Experiment ASF vaccine shows promise
The pre-printed study published in bioRxiv is called “Development of a highly effective African swine fever virus vaccine by deletion of the I177L gene results in sterile immunity against the current epidemic Eurasia strain“ and was executed by Manuel V. Borca, Elizabeth Ramirez Medina, Ediane Silva, Elizabeth Vuono, Ayushi Rai, Sarah Pruitt, Lauren G. Holinka, Lauro Velazquez Salinas, James Zhu and Douglas P. Gladue.
African swine fever virus (ASFV) is the etiological agent of a contagious and often lethal disease of domestic pigs that has significant economic consequences for the swine industry. The disease is devastating the swine industry in Central Europe and East Asia, with current outbreaks caused by circulating strains of ASFV derived from the 2007 Georgia isolate (ASFV-G), a genotype II ASFV.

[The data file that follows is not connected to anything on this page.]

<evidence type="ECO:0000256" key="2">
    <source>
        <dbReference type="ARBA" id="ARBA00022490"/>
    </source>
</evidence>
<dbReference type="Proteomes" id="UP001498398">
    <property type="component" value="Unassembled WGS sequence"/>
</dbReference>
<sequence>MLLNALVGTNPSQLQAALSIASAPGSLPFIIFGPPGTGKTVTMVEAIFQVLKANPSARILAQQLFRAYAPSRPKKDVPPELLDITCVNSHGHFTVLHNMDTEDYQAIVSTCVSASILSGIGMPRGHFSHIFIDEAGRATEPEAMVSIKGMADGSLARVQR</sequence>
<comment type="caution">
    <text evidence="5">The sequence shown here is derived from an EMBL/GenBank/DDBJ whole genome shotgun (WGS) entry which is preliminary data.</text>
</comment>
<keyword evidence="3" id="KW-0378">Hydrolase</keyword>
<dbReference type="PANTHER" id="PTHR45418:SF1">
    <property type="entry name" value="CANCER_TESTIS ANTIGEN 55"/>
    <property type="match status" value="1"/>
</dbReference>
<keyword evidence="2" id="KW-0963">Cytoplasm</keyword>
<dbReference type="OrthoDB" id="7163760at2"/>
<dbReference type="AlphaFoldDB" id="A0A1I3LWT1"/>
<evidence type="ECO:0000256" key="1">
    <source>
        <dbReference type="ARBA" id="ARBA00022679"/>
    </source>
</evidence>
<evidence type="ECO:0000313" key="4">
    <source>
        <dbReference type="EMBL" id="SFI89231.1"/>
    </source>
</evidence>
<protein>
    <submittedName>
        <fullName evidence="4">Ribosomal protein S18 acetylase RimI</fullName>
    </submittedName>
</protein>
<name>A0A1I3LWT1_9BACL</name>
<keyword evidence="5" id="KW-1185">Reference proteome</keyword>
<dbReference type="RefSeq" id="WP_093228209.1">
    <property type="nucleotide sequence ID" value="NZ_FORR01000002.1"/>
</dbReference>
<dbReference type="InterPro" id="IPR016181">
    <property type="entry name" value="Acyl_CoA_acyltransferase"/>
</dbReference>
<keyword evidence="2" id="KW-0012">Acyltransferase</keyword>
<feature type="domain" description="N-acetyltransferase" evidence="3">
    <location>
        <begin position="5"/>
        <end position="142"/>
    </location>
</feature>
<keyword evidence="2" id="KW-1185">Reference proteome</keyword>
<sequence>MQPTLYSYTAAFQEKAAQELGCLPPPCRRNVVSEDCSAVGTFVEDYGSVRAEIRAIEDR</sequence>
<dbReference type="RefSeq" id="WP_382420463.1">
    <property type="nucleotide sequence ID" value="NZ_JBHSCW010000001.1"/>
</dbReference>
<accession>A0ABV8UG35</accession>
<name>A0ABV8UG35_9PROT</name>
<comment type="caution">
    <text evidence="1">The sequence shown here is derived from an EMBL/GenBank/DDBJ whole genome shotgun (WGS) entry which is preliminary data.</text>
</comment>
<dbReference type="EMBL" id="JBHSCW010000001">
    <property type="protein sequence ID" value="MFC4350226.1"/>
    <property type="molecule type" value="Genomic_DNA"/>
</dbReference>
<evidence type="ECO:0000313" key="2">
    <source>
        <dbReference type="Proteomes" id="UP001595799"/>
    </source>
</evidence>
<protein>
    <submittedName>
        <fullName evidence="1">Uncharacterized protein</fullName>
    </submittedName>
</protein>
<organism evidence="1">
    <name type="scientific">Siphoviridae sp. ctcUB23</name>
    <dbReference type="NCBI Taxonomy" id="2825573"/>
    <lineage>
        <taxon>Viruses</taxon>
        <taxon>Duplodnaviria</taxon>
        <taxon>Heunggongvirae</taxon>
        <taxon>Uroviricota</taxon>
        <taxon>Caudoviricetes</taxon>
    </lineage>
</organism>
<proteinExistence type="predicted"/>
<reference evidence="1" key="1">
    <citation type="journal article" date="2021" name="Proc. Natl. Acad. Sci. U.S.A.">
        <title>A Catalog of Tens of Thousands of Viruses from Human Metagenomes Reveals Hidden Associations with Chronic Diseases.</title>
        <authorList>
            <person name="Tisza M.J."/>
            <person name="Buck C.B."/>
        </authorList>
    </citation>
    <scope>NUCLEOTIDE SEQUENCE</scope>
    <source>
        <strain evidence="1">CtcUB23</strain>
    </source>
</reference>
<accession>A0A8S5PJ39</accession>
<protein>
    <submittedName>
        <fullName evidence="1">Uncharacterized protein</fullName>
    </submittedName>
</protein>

In the absence of any available vaccines, African Swine Fever (ASF) outbreak containment relies on control and culling of infected animals. Limited cross protection studies suggest that in order to ensure a vaccine is effective it must be derived from the current outbreak strain or at the very least from an isolate with the same genotype.
Here the researchers report the discovery that deletion of a previously uncharacterized gene, I177L, from the highly virulent ASFV-G produces complete virus attenuation in swine. Animals inoculated intramuscularly with the virus lacking the I177L gene, ASFV-G-ΔI177L, in a dose range of 102 to 106 HAD50 remained clinically normal during the 28 day observational period.
All ASFV-G-ΔI177L-infected animals had low viremia titers, showed no virus shedding, developed a strong virus-specific antibody response and, importantly, they were protected when challenged with the virulent parental strain ASFV-G. ASFV-G-ΔI177L is one of the few experimental vaccine candidate virus strains reported to be able to induce protection against the ASFV Georgia isolate, and the first vaccine capable of inducing sterile immunity against the current ASFV strain responsible for recent outbreaks.